Angela Merkel conceded that her “open door” policies on refugees had caused her ruling Christian Democrats to suffer humiliating losses to the xenophobic Alternative for Germany party in state elections, but the Chancellor insisted she would not change course on the divisive issue.
Speaking for the first time about her party’s rout, some 18 hours after polls closed on Sunday night, a visibly shaken Ms Merkel told a press conference in Berlin that her policies – which allowed more than a million refugees to enter Germany last year – had determined the outcome of the weekend’s election.
Describing the result as a “bad day for the CDU [Christian Democrats],” she admitted that her policies had so far brought “no lasting solution” to the refugee crisis. However she said she was committed to finding a “European solution” to the problem during her meetings with the EU and Turkey later this week.
Asked whether the damaging election result would prompt her to ask for a parliamentary vote of confidence, she responded with a tart: “Nein!” In Sunday’s three state elections Ms Merkel’s conservatives and her Social Democrat coalition partners suffered devastating losses to the recently formed Alternative for Germany (AfD) party which campaigned vigorously against immigration and the slogan “Merkel must go”.
Josef Schuster, the president of Germany’s Central Council of Jews, described the AfD as a “right-wing populist party which accepts extreme right-wing opinions”. He said the large number of votes the party had polled pointed to a “frightening swing to the right”.
In eastern Saxony Anhalt, the AfD achieved its best result ever after winning 24 per cent of the vote and becoming the second biggest party in the state after Ms Merkel’s CDU. In western Baden Württemberg, the AfD secured 15 per cent of the vote and in Rhineland Palatinate state, the party won 11 per cent.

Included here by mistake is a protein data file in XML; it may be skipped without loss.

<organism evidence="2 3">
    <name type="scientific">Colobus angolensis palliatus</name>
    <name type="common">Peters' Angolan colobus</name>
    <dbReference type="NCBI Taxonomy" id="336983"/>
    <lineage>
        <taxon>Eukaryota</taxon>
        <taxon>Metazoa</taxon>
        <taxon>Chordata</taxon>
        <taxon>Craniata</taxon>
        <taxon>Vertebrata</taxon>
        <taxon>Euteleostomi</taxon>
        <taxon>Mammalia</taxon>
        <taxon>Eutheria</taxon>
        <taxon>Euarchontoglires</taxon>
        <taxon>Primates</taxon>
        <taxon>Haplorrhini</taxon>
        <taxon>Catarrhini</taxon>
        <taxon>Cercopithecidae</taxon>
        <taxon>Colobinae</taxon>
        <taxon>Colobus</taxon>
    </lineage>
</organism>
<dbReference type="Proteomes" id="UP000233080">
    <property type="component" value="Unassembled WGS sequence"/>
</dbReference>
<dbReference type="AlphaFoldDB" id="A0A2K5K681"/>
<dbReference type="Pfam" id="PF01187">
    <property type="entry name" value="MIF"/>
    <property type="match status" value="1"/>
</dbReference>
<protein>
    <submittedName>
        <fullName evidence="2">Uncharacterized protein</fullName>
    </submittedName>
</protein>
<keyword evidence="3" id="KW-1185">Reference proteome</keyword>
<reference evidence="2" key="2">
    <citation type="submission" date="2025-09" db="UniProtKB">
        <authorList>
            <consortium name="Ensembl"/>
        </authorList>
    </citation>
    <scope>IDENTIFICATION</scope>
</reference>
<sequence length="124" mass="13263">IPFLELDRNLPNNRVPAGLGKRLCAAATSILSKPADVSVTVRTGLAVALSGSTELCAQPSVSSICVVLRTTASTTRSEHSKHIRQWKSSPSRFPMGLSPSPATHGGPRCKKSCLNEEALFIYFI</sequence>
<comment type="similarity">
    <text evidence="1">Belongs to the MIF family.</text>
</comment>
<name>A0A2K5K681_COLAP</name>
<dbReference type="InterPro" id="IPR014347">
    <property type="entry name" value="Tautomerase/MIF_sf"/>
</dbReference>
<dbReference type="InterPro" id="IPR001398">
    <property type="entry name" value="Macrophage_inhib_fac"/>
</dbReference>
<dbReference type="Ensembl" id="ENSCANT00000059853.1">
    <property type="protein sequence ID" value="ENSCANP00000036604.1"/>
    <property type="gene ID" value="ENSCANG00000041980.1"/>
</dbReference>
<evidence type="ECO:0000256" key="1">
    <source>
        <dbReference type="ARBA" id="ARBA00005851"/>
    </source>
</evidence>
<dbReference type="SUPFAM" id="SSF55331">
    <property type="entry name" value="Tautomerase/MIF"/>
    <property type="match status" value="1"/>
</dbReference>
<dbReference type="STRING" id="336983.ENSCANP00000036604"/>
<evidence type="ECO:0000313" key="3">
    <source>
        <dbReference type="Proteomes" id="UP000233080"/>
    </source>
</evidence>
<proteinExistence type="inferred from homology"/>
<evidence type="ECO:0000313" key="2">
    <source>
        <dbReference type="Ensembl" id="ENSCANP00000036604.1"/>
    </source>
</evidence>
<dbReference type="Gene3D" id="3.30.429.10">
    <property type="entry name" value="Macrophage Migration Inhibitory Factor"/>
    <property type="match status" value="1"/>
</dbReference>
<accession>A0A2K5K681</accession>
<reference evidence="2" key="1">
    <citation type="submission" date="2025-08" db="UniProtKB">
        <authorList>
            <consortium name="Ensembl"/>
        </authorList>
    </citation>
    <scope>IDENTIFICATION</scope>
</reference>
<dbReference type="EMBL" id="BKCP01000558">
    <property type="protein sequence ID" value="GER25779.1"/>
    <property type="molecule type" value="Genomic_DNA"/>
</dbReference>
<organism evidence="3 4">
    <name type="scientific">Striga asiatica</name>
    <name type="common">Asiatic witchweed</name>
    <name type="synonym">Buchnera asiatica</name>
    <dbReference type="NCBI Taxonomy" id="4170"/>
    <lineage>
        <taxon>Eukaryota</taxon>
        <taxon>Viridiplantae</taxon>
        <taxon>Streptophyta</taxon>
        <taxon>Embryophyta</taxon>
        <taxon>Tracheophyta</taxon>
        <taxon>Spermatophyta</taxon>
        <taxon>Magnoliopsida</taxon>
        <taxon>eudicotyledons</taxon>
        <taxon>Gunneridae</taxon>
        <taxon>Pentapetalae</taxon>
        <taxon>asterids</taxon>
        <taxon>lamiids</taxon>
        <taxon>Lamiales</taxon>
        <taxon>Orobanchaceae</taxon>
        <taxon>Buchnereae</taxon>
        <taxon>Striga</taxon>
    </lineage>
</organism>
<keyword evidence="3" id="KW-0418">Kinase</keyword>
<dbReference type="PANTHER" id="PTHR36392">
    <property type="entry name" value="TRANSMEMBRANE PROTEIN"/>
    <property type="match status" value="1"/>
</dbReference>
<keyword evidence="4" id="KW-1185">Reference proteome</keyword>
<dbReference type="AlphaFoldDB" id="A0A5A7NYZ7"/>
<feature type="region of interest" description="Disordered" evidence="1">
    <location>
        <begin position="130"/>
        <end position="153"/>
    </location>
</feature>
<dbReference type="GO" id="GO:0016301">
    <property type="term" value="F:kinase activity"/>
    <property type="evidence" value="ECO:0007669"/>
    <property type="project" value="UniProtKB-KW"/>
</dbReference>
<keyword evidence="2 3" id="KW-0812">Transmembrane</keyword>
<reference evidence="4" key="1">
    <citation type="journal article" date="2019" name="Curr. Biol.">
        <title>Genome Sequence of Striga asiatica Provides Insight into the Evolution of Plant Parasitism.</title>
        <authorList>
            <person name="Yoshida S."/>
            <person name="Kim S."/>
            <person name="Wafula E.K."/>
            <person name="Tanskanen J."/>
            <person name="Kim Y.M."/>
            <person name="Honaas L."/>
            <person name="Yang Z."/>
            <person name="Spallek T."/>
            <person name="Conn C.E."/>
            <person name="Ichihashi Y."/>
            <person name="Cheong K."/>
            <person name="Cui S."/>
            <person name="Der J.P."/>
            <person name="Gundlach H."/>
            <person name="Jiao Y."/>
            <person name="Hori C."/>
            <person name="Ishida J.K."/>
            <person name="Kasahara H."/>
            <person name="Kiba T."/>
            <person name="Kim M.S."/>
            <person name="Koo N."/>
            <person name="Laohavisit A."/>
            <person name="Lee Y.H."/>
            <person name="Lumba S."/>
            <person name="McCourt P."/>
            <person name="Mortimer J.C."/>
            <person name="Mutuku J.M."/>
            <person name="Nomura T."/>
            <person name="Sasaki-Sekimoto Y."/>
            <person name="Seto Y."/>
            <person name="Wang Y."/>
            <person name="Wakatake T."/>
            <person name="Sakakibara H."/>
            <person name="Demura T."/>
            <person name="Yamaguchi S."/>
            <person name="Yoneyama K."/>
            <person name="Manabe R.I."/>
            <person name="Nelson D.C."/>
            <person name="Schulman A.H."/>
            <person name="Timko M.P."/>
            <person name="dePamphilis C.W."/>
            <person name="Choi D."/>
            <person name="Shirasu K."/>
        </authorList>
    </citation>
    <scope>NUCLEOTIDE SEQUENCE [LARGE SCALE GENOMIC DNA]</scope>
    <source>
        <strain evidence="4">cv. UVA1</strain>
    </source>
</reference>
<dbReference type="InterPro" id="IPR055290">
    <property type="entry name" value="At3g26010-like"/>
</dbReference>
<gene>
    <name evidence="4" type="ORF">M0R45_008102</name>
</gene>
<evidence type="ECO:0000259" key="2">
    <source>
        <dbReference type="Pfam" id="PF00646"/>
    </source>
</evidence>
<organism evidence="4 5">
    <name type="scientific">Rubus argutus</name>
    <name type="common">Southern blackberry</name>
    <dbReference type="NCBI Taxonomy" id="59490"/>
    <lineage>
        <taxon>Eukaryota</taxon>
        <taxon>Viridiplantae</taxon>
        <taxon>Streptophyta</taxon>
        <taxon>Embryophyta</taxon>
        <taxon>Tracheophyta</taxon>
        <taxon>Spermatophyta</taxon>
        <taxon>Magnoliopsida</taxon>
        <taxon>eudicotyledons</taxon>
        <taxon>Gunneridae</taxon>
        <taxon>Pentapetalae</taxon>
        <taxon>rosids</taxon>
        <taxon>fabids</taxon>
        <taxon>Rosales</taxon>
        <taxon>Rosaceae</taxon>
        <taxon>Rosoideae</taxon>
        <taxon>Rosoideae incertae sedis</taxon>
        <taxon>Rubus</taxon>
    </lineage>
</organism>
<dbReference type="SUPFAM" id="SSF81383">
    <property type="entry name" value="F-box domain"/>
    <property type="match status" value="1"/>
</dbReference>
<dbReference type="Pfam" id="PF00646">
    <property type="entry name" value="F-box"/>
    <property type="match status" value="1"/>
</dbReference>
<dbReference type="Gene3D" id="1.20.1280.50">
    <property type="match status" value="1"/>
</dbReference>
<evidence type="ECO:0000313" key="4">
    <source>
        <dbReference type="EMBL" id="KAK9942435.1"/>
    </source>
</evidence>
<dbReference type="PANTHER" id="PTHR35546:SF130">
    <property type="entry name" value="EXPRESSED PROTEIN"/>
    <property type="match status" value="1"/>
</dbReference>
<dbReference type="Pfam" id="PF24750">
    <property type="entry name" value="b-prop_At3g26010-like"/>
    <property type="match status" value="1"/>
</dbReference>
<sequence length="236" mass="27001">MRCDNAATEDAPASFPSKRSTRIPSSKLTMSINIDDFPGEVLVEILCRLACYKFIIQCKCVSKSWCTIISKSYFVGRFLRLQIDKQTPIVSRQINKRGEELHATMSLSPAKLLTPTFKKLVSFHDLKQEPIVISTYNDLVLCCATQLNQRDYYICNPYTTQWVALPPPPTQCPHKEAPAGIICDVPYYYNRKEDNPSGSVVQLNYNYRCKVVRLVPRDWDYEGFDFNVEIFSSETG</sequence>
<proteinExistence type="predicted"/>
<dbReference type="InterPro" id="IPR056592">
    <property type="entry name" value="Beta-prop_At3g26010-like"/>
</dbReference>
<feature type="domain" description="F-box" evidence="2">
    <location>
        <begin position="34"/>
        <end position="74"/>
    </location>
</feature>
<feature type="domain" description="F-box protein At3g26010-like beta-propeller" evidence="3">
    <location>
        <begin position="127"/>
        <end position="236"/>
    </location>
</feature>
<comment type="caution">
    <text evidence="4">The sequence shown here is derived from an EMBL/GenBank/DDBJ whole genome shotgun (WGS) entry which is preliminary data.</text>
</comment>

Björn Höcke, one of the AfD’s most outspoken leaders, described his party’s success as the dawning of a “new era”. However, Ms Merkel said AfD gains were a protest “against the unsolved question of many refugees and fears about integration”.
Sunday’s results meant that the right-wing nationalist party now holds seats in eight of Germany’s 16 state parliaments. And the AfD could enter the national parliament after next year’s general election.
Ms Merkel’s election debacle was certain to provoke further demands from her party’s right wing for the course change she has so far resisted. The opening salvos were fired yesterday by Horst Seehofer, leader of the Bavarian Christian Social Union, a sister party to the CDU and one of the Chancellor’s fiercest critics.
Describing the polls as a “political earthquake,” Mr Seehofer said he would redouble his efforts to ensure that Germany imposed an upper limit on the numbers of migrants entering the country.
Join our new commenting forum
Join thought-provoking conversations, follow other Independent readers and see their replies